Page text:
Currently, rain is stimulated by a practice called cloud seeding, where an airplane flies over clouds and drops silver iodide or other chemicals into them. This provides nucleation sites for raindrops to form. Cloud seeding has been practised for several decades, despite its debated efficacy. Its disadvantages are that it's expensive and it requires an airplane with cloud seeding equipment and a trained crew. This project aims to provide an alternative method of stimulating rain that is less expensive and more accessible to more people in more locations.
The current idea is a ground-based loudspeaker array that uses beamformed sound to alternately compress and rarefy the droplets in a cloud and make them coalesce into raindrops. It will be powered by Teensy 3 and TI's spatial sound chips.
Such a device could possibly be combined with Jérôme Kasparian et al's "Laser-induced water condensation in air" (see linked paper) to make rain on a clear day.
doing 4- or 16-channel audio beamforming
core of Teensy 3.1
channels of output amplifier
ideally with good horns to achieve good efficiency
The LM48901 is now discontinued, not even having a page on TI's website anymore, and was at least NRND when I initially specified it. It's still available from distributors in sufficient quantities for building a prototype or a few, but I'd rather use something that can go into production without a complete redesign. Additionally, the LM48901's programming tool doesn't seem to be online anymore either, and I was never sure whether it could even converge to a point several kilometers away. So I should probably switch to using some kind of microcontroller or FPGA for each speaker group. (I still think it's best to use this architecture rather than one central processor sending signals to each speaker directly, though I'm not entirely sure. Maybe a 3-level tree where nodes at each level do 4-speaker/4-sub-node beamforming?) This means more beamforming work for me, but it should also be far more flexible and capable of things like adaptive acoustics.
Array of 64 speakers, divided into groups of four. Each group of four is driven by a TI LM48901 spatial audio beamforming & amplifier chip, which does beamforming with its four speakers, while a central Teensy 3.1 does beamforming with the 16 groups.
Audio is sent from the Teensy to the LM48901s via I2S. To achieve the phase delays for beamforming, one of the following methods could be used:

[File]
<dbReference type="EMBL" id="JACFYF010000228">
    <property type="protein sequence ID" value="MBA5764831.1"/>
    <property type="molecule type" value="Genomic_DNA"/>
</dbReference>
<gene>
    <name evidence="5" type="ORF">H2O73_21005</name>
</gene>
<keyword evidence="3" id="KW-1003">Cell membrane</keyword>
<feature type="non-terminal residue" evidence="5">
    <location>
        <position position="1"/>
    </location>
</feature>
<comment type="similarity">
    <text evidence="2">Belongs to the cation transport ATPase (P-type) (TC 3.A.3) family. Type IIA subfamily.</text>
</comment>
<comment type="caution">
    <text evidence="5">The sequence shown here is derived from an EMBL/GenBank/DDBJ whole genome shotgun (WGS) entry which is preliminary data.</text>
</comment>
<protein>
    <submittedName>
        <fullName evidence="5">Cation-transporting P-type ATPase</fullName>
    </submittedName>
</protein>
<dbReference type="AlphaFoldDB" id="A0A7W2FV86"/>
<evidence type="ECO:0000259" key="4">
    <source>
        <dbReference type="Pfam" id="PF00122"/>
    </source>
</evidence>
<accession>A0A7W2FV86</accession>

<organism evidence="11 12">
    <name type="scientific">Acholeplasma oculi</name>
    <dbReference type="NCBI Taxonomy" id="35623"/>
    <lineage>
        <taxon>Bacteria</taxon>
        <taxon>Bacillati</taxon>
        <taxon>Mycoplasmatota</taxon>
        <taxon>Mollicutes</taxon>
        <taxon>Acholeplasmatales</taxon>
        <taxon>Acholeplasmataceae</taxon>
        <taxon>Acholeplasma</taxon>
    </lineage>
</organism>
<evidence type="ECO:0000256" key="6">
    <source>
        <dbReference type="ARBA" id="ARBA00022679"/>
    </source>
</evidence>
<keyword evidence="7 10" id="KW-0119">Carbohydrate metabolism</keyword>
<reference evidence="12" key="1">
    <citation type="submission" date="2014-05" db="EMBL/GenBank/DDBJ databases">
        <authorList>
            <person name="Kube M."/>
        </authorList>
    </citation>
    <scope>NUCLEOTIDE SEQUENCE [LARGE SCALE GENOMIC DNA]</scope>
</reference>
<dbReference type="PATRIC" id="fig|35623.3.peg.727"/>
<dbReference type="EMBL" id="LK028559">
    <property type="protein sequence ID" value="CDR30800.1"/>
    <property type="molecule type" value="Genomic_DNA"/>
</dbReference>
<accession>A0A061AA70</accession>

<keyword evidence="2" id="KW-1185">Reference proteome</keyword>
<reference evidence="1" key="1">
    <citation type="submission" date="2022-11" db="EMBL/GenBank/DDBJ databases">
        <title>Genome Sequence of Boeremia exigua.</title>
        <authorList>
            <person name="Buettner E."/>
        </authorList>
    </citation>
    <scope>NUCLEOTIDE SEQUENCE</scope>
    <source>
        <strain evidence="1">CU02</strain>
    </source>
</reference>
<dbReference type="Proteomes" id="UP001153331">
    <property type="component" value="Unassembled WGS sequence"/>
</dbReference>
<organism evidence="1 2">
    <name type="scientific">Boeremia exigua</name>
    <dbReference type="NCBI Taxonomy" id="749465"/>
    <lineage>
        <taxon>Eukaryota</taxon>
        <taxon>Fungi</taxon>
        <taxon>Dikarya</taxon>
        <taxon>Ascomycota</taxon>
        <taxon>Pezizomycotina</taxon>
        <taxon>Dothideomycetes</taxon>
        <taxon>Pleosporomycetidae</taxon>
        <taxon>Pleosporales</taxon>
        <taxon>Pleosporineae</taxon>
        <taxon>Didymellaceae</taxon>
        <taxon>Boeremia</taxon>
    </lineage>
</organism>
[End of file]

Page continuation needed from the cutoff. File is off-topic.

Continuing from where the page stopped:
Boomers with integrated wavetables, so they can do their own phase delays (I don't think these exist; the LM48901 definitely doesn't have this feature.)
Very fast multiplexing of I2S, either with dedicated I2S multiplexers or clock-switching multiplexing
Programmable I2S delay lines (These could be made out of microcontrollers or FGPAs + memory or maybe shift registers.)
DAC + programmable analog delay lines (Suboptimal, and I don't know if those even exist.)
Free-running SDRAM(s) fed with I2S wavetable(s), feeding out I2S signals from different locations in memory for the different channels' phase delays (Do you think this would work, @esot.eric.wazhung?)
The same thing but with a multi-readout-location ROM of some kind (I don't know if that exists.)
Because the array will be emitting only a single frequency and the steering will be static or at least relatively slowly changing, the Teensy's beamforming task shouldn't be too difficult. Just a bit of trigonometry… (famous last words!)
The speakers will probably be set quite far apart on the ground to get the necessary separation for effective beamforming—tens to hundreds of meters probably. This will necessitate accurate measurement of each speaker's location, which can be done using a handheld GPS unit, and some kind of robust long-distance communication and synchronization scheme. (Maybe give each one its own GPS receiver so they can use GPS time, but that would make it very complex and expensive.)
Which of the above methods for getting sound from the Teensy to the LM48901s is best?
What size and shape would work best for the speaker array?
How much power is required?
How can I generate LM48901 beamforming coefficients on the Teensy to accommodate array reconfiguration? (TI has a web-based configuration generator, but it (as well as the LM48901) is no longer supported, and it's intended for small-scale applications. Therefore I think I will have to reverse-engineer its output (or just read the datasheet, because I think it explains the coefficients) and implement a coefficient generator on the Teensy.)